For any population to sustain itself at least 2.1 children per couple need to be born on average. But, for China, births fell to 1.22 in 1991 and 1.05 in 2015. Fuxian Yi, a senior scientist at the university of Wisconsin Madison, claims that in 2020, the number fell to one child per couple. This is despite, the policy’s change in 2016 to a 2-child policy,

China’s Window window closed 10 years ago.

China had a demographic dividend. Chinese people between the ages of 30 and 64, are all known as the producers. They produce the most of China’s wealth and prosperity. This demographic dividend is a moment in time whereby the country has more producers than it usually does.  If governments can utilise a demographic dividend when they have a predominantly productive bulge in the population then these governments can stimulate much prosperity.

China’s Window window closed 10 years ago. It is estimated that China’s population peaked around 2011. China’s meteoric growth figures have been slowing ever since. So, this time of reckoning is upon China now. Put simply; China’s people are ageing and there is no new age cohort to replace the older people – simply, not enough babies have been born.

This trend is not likely to change either. To exacerbate this issue, the current, large Chinese working population will become retirees. One only has to look to Japan to see what happens in this situation. Japan was the darling economy of the 1980’s and then it ran into a demographic brick wall. It fell into an economic crisis in the 1990’s which it still hasn’t fully recovered from. 

The situation will be worse for China, as Japan has a more sophisticated health care system, a much higher average yearly wage, and pension schemes. China’s health care and pension systems won’t support retirees to nearly the same extent. Moreover, the average wage in China, is still relatively low at $10,231 per year. (Comparable to Mexico and the Maldives) That’s not much to live off in an increasingly expensive country, with minimal financial, or healthcare, support from the Chinese government.

China’s demographic now, is like Japan’s in 1992 just before the Japanese economy nose- dived. This means China is likely to experience Japanese style stagnation. In fact, ageing has already slowed China’s economic growth down from 9.6% in 2011 to 6% in 2019.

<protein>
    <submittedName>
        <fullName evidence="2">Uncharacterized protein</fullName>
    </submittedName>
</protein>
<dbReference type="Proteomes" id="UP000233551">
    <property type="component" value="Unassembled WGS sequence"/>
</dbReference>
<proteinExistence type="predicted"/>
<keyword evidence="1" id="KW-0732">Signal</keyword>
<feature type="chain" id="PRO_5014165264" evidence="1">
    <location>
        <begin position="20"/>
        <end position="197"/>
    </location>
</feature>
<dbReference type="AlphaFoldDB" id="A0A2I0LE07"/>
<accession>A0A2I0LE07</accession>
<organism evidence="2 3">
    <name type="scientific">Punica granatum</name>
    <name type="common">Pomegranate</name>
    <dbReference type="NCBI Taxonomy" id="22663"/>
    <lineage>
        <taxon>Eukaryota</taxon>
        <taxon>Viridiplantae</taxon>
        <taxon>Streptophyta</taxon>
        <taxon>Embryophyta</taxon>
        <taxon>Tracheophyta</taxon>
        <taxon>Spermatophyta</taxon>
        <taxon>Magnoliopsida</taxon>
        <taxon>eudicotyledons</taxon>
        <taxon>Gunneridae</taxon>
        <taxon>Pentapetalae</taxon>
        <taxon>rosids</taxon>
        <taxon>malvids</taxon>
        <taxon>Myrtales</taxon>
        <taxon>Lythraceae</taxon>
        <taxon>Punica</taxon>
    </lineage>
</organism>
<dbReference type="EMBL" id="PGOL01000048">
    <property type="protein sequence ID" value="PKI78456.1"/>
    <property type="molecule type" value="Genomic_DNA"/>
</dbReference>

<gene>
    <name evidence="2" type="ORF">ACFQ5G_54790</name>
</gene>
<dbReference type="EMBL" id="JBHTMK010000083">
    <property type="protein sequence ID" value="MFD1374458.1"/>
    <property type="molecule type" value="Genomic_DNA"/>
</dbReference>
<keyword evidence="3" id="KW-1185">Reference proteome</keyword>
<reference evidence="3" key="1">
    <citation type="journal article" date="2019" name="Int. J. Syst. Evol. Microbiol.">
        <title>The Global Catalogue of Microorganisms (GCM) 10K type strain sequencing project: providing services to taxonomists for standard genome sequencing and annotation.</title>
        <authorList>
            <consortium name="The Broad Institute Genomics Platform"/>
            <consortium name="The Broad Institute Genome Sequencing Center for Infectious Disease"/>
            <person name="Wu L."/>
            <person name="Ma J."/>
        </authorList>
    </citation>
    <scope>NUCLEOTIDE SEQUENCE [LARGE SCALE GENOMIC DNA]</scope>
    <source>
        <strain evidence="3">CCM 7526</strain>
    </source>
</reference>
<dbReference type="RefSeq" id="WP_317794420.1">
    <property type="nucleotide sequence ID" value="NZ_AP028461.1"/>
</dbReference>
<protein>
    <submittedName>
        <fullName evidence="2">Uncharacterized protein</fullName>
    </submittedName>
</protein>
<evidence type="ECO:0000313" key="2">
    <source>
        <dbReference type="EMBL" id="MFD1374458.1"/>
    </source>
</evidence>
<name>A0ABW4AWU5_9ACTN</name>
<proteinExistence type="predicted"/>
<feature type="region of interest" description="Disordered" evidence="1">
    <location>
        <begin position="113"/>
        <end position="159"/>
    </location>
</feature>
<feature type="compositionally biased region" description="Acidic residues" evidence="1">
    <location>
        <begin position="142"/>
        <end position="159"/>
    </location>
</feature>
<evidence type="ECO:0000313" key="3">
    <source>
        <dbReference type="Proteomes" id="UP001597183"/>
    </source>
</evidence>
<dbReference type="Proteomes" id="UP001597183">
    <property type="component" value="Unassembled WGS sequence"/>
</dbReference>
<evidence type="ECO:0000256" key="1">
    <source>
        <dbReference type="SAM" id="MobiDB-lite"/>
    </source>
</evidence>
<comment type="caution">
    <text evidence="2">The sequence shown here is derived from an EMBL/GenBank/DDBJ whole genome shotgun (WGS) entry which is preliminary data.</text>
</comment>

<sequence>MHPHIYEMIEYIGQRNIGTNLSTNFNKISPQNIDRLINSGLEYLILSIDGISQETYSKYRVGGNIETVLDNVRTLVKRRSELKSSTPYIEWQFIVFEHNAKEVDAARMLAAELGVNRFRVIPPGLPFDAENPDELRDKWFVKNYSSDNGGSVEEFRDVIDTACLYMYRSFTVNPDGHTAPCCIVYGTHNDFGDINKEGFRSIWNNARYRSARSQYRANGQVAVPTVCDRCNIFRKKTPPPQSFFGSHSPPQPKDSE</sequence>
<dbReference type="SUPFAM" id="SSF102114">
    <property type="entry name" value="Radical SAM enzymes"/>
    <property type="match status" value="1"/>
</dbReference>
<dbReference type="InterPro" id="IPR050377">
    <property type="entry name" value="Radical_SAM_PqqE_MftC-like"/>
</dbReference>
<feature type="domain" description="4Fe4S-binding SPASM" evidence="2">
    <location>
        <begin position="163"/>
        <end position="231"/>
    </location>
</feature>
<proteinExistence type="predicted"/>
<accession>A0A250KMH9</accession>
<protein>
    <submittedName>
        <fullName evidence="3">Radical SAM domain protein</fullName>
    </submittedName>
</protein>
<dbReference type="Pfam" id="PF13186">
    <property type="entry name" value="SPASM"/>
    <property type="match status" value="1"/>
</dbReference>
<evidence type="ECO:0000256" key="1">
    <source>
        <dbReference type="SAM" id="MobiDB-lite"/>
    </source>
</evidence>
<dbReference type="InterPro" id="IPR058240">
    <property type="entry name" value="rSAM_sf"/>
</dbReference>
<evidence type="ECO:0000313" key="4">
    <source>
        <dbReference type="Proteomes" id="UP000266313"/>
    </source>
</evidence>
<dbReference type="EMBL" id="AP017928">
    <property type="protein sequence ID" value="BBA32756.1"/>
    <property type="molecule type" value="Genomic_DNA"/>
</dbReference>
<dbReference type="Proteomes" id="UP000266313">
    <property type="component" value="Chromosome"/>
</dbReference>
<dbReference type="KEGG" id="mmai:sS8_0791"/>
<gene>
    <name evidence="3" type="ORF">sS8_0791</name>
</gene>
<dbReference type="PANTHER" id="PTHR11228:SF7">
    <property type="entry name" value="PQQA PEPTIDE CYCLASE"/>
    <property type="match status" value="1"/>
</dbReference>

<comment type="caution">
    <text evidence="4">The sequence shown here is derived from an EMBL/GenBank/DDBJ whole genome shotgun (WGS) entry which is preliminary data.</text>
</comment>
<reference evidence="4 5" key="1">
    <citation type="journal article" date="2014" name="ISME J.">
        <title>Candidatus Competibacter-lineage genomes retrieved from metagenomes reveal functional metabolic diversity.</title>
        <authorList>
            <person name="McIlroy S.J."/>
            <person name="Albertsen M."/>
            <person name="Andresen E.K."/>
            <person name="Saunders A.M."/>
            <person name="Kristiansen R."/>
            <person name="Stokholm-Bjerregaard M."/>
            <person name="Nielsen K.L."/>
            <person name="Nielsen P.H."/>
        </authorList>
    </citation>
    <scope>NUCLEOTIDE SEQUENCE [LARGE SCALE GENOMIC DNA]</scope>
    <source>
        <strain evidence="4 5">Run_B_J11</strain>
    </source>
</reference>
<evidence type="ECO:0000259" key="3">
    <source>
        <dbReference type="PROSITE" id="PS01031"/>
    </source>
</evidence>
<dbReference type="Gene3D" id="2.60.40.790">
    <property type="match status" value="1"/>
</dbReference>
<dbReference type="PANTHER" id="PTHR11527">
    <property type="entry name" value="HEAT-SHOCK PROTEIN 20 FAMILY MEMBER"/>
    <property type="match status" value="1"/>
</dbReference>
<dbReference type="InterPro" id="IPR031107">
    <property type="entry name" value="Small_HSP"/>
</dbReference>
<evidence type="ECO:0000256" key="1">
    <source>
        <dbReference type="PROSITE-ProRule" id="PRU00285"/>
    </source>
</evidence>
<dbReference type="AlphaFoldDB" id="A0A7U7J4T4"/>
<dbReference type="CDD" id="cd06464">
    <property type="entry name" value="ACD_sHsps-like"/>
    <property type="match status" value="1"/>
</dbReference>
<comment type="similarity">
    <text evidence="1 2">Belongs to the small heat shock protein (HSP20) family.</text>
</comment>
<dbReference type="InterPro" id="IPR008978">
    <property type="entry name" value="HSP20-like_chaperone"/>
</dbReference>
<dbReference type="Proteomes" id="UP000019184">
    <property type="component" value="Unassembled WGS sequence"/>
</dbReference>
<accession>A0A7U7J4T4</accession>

The World Economic Forum points out that in 2020, China had 4.9 workers between 20-64 supporting 1 senior. In 2035 this number will be halved to around 2.4 to 1 senior. Under the current system, there is not the resources or safety nets sufficient to support all Chinese. There are less women because couples prefer to have sons. One researcher said, for all these reasons, China will grow old before it grows rich.


Confucius, The Granger Collection.

So, what can China do? They could do what the West has done and encourage immigration, to make up the shortfall in domestic births. However, Vloggers in China have commented on an increasingly anti-foreigner atmosphere generated by the government. China seems to be openly racist – this is especially true if their adverts are anything to go by. Mass immigration seems to be off the cards.            

                             China will grow old before it grows rich.

Bradford Wilcox and Fuxin Yi suggest that, to help them solve their problem, the Chinese government take a drastic U-turn on the question of religion – in particular, Confucianism. It could revive traditional values and one of those is fertility. Confucianism promotes the idea of family. It welcomes children as gifts, as links in a great chain that unites generations past and future.

Without this major shift of in cultural emphasis, China seems destined to follow the same path as its Asian counterpart. For China the demographic situation may get a lot worse. Even if the Chinese government does mange this demographic time bomb well, there’s another crisis looming on the horizon for China.  This will be the topic of the second article in this series.

It was Dung Xao-Ping who cautioned The Asian century, for China, may never arrive.